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Israel’s new Finance Minister Israel Katz has said he plans to run for prime minister once Benjamin Netanyahu steps aside. Right now, he’s trying to make his mark by hauling Israel out of a coronavirus-induced recession after a mixed record in a previous role.
After more than a year of policy paralysis, Israel installed a new government on Sunday with an emergency mandate to tackle the Covid-19 outbreak. Katz, a Netanyahu ally, took over the treasury promising to rebuild the economy and boost competition. The stakes are high -- for both him and the country.
If it’s a tough job in the best of times, now it’s doubly so. At the height of the health crisis, Israel imposed a near-total economic shutdown, sending joblessness skyrocketing from below 4% to nearly 28%, with output expected to contract more than 5% this year.
“The steps we will take need to encompass the whole government, much of society, so that we can create an economy of unity, an economy of competition, an economy that will get going after everything that’s happened,” Katz said at a transition ceremony at the ministry on Monday. A spokesman declined an interview request.
The previous government approved emergency fiscal aid worth 80 billion shekels ($22.8 billion), but one of Katz’s first priorities will be to pass the overdue 2020 budget. He has a reputation as a political bulldozer, but a record number of ministers will all be clamoring for funds, so negotiations could be tough.
Economists are urging him to focus on reducing unemployment and invest in growth engines like infrastructure spending. At the same time, Bank of Israel Governor Amir Yaron has warned that the country must eventually be able to show it can lower its deficits and debt load to protect its credit rating and borrowing costs.
“The main threat on the Israeli economy is that current unemployment will stay with us for several years,” said Yarom Ariav, a former Finance Ministry director general. “He has to be very precise because from one hand he cannot say now is the time just to increase the deficit with no limits, but from the other hand he should not cut the budget.”
Katz has said he’d like to run for prime minister and is confident he’d win. But in Israel, leadership of the Finance Ministry can often be a political graveyard, rather than a stepping stone to the top job, because decisions directly impact the livelihoods of millions and the potential to disappoint is so great. A rare success story is Netanyahu, who used the position as a springboard to return to the prime minister’s office after his 1999 election defeat.
“This is a bad place for a politician to be and this now is a bad time to be in that place,” said Reuven Hazan, a Hebrew University political scientist. “The only way to move up was the Finance Ministry and he has to hope that he doesn’t die there.”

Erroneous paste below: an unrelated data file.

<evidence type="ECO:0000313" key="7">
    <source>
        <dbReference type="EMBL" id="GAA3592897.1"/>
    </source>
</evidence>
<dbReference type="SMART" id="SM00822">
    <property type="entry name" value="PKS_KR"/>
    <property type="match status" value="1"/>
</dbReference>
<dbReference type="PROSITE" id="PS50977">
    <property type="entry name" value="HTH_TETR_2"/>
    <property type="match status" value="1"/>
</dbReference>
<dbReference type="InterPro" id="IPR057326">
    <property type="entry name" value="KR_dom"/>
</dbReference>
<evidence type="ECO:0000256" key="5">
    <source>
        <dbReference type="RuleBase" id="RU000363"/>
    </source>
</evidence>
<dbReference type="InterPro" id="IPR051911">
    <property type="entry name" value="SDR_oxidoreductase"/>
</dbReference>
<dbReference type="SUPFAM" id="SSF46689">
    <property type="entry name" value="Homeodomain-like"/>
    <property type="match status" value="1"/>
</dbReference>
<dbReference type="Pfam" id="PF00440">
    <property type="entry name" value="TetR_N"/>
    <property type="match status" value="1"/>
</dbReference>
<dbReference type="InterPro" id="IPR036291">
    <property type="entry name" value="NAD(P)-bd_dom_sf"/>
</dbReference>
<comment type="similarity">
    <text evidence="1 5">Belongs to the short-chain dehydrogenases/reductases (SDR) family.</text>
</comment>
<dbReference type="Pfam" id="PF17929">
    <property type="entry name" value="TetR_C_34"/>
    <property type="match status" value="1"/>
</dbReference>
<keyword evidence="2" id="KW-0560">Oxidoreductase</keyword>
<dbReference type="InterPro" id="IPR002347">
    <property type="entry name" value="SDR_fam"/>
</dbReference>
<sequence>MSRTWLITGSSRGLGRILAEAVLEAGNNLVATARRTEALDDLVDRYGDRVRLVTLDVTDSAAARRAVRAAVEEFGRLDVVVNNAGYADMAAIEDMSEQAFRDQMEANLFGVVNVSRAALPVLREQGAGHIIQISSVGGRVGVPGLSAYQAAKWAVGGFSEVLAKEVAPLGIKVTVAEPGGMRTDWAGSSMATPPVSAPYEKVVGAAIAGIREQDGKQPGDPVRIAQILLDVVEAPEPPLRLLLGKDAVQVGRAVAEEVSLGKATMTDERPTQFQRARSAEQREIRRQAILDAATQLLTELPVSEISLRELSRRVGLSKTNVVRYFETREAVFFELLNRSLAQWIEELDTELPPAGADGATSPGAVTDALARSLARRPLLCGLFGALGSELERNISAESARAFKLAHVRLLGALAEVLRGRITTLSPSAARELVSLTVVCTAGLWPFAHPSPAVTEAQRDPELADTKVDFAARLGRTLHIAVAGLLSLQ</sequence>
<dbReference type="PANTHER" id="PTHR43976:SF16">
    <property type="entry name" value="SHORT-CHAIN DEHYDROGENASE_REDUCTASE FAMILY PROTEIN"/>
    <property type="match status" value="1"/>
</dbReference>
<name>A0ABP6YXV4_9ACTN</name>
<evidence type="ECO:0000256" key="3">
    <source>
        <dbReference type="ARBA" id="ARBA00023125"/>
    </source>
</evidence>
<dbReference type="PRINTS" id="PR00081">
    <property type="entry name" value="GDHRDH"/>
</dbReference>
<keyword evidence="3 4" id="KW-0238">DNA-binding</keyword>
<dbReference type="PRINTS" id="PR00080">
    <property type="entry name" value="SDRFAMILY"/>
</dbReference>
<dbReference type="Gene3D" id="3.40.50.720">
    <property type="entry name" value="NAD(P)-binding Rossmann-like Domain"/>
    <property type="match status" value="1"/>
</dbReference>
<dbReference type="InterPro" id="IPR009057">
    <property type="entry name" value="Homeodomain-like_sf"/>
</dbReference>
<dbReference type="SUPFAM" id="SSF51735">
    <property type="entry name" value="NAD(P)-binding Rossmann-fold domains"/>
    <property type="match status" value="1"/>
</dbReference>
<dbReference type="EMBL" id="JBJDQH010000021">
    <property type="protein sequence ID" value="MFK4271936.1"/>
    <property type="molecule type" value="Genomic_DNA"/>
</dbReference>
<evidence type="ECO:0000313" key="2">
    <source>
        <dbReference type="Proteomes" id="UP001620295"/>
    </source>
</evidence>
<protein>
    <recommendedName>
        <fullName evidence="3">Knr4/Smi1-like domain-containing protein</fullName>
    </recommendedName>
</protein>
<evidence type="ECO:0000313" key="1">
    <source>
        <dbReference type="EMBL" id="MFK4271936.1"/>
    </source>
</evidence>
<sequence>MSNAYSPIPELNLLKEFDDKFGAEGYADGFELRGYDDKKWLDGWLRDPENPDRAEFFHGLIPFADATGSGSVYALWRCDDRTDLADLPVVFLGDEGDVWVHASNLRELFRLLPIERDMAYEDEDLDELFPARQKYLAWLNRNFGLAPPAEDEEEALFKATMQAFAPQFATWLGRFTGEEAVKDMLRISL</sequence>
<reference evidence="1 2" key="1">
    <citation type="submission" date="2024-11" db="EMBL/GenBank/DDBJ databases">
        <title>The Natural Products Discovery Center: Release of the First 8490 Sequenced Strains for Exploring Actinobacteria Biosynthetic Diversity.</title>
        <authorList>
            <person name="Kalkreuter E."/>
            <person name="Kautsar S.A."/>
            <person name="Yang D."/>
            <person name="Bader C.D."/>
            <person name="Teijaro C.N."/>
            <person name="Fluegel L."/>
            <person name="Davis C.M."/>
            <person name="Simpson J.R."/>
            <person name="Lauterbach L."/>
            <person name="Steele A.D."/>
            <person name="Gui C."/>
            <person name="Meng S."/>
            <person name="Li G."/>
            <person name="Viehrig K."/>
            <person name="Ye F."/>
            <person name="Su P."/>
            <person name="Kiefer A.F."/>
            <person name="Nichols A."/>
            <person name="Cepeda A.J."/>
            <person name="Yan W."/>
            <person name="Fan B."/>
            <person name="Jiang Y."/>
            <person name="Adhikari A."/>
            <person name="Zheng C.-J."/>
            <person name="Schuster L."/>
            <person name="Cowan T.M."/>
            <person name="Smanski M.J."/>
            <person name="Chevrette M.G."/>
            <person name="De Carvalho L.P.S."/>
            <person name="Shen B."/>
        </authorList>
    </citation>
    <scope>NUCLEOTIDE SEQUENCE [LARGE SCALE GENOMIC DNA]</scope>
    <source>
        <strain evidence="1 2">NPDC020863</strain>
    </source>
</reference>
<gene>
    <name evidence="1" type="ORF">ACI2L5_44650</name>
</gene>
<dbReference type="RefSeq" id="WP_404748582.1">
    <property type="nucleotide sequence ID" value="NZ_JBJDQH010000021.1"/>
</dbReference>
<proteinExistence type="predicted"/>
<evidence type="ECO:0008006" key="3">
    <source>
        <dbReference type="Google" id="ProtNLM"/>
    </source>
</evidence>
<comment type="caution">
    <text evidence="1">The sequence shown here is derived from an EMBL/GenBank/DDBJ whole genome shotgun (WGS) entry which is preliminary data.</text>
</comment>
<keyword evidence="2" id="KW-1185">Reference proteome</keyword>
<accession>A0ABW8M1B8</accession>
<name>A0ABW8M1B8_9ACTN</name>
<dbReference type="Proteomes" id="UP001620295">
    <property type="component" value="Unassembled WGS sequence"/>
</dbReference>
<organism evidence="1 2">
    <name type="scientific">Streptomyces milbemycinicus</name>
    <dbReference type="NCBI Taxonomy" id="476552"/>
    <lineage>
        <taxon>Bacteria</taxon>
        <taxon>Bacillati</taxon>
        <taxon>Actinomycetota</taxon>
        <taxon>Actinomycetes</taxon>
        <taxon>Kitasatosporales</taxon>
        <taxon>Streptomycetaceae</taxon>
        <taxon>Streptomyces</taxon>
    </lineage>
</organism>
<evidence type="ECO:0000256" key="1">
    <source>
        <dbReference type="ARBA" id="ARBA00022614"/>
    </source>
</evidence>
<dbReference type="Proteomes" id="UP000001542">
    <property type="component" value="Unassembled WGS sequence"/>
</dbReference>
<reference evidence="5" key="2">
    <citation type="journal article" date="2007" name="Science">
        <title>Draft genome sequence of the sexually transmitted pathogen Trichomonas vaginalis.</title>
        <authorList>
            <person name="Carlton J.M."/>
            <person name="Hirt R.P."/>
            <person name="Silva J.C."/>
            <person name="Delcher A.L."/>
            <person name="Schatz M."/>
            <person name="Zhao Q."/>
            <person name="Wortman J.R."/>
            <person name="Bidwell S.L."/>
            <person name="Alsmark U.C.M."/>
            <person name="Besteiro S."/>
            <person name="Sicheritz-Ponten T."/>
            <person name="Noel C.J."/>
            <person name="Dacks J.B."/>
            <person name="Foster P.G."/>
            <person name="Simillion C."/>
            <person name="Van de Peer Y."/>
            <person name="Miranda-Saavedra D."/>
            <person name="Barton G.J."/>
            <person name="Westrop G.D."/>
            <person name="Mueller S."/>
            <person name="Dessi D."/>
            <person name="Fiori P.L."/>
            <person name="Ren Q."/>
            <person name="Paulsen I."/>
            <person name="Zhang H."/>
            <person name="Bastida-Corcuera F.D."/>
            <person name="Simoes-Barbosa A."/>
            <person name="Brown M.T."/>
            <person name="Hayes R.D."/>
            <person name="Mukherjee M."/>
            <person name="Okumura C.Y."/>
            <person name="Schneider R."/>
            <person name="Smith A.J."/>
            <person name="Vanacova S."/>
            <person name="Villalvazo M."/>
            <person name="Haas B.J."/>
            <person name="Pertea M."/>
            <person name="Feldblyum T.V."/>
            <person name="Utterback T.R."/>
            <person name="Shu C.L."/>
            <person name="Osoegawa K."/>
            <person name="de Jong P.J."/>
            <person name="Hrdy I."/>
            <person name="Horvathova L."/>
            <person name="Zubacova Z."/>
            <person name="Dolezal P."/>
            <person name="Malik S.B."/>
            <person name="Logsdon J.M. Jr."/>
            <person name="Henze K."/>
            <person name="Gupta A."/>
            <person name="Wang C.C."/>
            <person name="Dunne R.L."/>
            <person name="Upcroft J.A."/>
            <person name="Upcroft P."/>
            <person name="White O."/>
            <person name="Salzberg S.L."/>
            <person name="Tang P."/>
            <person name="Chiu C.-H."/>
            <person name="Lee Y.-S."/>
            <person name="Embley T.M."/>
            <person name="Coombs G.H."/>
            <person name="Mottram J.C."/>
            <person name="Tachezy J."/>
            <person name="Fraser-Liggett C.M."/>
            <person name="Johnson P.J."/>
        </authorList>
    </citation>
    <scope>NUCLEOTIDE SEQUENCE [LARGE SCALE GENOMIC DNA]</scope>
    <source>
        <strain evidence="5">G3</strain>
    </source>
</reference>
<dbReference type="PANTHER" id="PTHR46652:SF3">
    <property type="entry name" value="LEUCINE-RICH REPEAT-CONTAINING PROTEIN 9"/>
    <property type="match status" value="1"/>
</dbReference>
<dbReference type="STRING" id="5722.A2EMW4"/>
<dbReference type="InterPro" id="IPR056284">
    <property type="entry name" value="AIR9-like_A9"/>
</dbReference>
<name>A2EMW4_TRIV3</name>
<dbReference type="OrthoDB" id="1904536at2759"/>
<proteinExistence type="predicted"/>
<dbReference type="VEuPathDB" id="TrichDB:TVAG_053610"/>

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While a student at the Hebrew University in the 1970s and 1980s, Katz was a right-wing activist at a time of heavy Arab-Jewish friction on campus, and he gained attention by locking up the rector in his office.
He entered parliament in 1998 after serving as an aide to Ariel Sharon, the former Israeli prime minister, and as deputy director of the Industry and Trade Ministry. He was minister of agriculture under Sharon, but his defining cabinet position was his service as transportation minister from 2009 to 2019. He was lauded for advancing numerous projects and opening up aviation competition, and criticized for failing to relieve traffic congestion.
The previous state comptroller singled him out for failures that have seen Israel’s traffic surge to the highest level in the developed world.
For all the criticism, analysts and associates credit Katz with being a hard worker who pushed through changes. Uzi Yitzhaki, who worked at the Transportation Ministry for 22 years including more than four as director general under Katz, called him “the most professional” minister he worked with.
“There was no day and night, the whole ministry needed to work around the clock,” Yitzhaki said. “He really believed in the power of the private sector and cooperation with businesses and the private sector to improve the Israeli economy.”
Katz also served as intelligence minister and as acting foreign minister, where he focused on building ties with Gulf Arab states, according to one of his former advisers, who asked for anonymity to discuss private ministry business. Among Katz’s initiatives is a plan to link to Arab states with Israel via a series of railways. He’s also pushed the idea of building an artificial island across from the Hamas-run Gaza Strip that would be a conduit for humanitarian aid.
With Netanyahu slated to go on trial starting this month for on corruption charges, Katz may have a chance to shine in leading the economy’s recovery while his boss fights indictments. Despite a lack of economic background, his political prowess is seen as giving him an advantage despite the challenges.
“The thing about that position is it’s not necessarily a business or economics position,” said Mitchell Barak, a pollster and former adviser to several Israeli finance ministers. “It’s a political position, and this is where Katz is going to be good. He’s got the political savvy and the political juice.”
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